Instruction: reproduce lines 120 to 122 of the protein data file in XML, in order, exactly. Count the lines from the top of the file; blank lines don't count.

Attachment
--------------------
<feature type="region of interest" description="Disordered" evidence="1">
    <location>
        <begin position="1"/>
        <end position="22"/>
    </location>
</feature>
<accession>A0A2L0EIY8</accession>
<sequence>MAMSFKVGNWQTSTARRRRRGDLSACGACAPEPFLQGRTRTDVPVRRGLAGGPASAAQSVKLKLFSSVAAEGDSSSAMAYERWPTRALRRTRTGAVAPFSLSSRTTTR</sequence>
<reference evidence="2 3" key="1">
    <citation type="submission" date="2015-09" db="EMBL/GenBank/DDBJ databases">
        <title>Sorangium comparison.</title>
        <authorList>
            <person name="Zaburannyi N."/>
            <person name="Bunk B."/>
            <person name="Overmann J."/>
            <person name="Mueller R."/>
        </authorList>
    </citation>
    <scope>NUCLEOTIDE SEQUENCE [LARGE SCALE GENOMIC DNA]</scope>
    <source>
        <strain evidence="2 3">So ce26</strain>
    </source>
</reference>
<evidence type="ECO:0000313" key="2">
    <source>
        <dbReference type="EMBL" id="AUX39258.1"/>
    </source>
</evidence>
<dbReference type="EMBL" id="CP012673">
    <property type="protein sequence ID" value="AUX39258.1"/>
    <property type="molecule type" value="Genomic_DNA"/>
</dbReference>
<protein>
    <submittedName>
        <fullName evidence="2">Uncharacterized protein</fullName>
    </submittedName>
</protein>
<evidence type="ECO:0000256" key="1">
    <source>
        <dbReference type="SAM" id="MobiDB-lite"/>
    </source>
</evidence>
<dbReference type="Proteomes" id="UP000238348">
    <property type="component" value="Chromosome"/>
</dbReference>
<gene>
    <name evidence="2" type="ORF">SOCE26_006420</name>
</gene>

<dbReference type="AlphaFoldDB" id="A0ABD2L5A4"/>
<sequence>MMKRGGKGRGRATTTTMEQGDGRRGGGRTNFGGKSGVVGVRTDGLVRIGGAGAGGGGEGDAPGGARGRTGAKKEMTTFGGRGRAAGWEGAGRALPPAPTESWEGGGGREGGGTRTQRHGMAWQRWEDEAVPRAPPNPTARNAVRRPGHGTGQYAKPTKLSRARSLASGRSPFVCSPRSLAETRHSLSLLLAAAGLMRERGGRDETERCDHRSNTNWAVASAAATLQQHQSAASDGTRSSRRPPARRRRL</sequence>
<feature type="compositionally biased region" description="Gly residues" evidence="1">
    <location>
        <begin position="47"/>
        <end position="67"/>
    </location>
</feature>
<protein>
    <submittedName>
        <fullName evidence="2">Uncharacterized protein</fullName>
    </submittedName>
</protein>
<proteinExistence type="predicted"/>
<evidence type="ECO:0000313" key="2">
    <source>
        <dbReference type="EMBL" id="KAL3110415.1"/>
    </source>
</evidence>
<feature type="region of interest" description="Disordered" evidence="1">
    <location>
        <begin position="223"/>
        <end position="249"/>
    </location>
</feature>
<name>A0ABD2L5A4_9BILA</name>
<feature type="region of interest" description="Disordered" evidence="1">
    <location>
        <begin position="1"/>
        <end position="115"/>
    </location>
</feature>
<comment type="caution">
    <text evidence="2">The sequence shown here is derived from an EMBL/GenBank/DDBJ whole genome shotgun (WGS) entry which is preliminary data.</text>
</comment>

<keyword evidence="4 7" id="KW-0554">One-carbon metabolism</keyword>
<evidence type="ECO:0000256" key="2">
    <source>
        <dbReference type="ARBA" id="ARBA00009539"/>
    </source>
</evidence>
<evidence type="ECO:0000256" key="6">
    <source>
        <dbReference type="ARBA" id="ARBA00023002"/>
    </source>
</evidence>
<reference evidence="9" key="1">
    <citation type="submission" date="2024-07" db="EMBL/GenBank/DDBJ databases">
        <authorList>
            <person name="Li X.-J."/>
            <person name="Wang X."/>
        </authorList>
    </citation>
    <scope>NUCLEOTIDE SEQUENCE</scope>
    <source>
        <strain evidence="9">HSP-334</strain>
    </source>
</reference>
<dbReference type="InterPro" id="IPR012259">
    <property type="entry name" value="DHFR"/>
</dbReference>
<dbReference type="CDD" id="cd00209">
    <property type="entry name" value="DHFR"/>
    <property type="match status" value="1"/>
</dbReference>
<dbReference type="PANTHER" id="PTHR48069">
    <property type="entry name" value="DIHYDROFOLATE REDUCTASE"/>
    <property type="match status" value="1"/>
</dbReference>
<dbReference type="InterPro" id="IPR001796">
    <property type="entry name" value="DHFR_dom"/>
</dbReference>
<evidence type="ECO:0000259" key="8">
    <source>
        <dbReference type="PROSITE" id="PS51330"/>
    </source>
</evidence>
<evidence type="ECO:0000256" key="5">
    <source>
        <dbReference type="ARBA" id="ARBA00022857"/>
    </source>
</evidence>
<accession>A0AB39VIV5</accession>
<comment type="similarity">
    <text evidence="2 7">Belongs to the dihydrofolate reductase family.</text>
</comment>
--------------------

</dbReference>
<evidence type="ECO:0000259" key="8">
    <source>